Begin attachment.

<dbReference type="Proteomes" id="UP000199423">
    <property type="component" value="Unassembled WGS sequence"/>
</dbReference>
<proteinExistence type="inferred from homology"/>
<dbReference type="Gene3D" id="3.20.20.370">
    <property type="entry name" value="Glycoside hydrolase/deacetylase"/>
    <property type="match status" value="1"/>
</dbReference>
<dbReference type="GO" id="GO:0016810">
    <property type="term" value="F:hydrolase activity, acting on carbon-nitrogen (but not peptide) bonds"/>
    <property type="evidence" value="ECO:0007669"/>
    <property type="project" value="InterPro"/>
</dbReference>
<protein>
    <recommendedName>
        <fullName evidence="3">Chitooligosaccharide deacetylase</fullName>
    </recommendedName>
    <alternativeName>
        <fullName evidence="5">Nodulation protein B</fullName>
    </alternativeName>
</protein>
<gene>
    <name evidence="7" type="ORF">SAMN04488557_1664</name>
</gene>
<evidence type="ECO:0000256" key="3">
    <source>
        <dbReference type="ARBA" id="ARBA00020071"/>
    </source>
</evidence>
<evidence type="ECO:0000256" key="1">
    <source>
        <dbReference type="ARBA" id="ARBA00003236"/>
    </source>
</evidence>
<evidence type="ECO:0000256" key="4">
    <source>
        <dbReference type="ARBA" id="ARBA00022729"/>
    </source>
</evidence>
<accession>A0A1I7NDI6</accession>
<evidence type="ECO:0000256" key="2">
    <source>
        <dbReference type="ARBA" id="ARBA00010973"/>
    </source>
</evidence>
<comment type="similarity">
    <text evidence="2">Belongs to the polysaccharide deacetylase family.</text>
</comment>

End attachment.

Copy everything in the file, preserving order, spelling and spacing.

<dbReference type="Proteomes" id="UP000199423">
    <property type="component" value="Unassembled WGS sequence"/>
</dbReference>
<proteinExistence type="inferred from homology"/>
<dbReference type="Gene3D" id="3.20.20.370">
    <property type="entry name" value="Glycoside hydrolase/deacetylase"/>
    <property type="match status" value="1"/>
</dbReference>
<dbReference type="GO" id="GO:0016810">
    <property type="term" value="F:hydrolase activity, acting on carbon-nitrogen (but not peptide) bonds"/>
    <property type="evidence" value="ECO:0007669"/>
    <property type="project" value="InterPro"/>
</dbReference>
<protein>
    <recommendedName>
        <fullName evidence="3">Chitooligosaccharide deacetylase</fullName>
    </recommendedName>
    <alternativeName>
        <fullName evidence="5">Nodulation protein B</fullName>
    </alternativeName>
</protein>
<gene>
    <name evidence="7" type="ORF">SAMN04488557_1664</name>
</gene>
<evidence type="ECO:0000256" key="3">
    <source>
        <dbReference type="ARBA" id="ARBA00020071"/>
    </source>
</evidence>
<evidence type="ECO:0000256" key="1">
    <source>
        <dbReference type="ARBA" id="ARBA00003236"/>
    </source>
</evidence>
<evidence type="ECO:0000256" key="4">
    <source>
        <dbReference type="ARBA" id="ARBA00022729"/>
    </source>
</evidence>
<accession>A0A1I7NDI6</accession>
<evidence type="ECO:0000256" key="2">
    <source>
        <dbReference type="ARBA" id="ARBA00010973"/>
    </source>
</evidence>
<comment type="similarity">
    <text evidence="2">Belongs to the polysaccharide deacetylase family.</text>
</comment>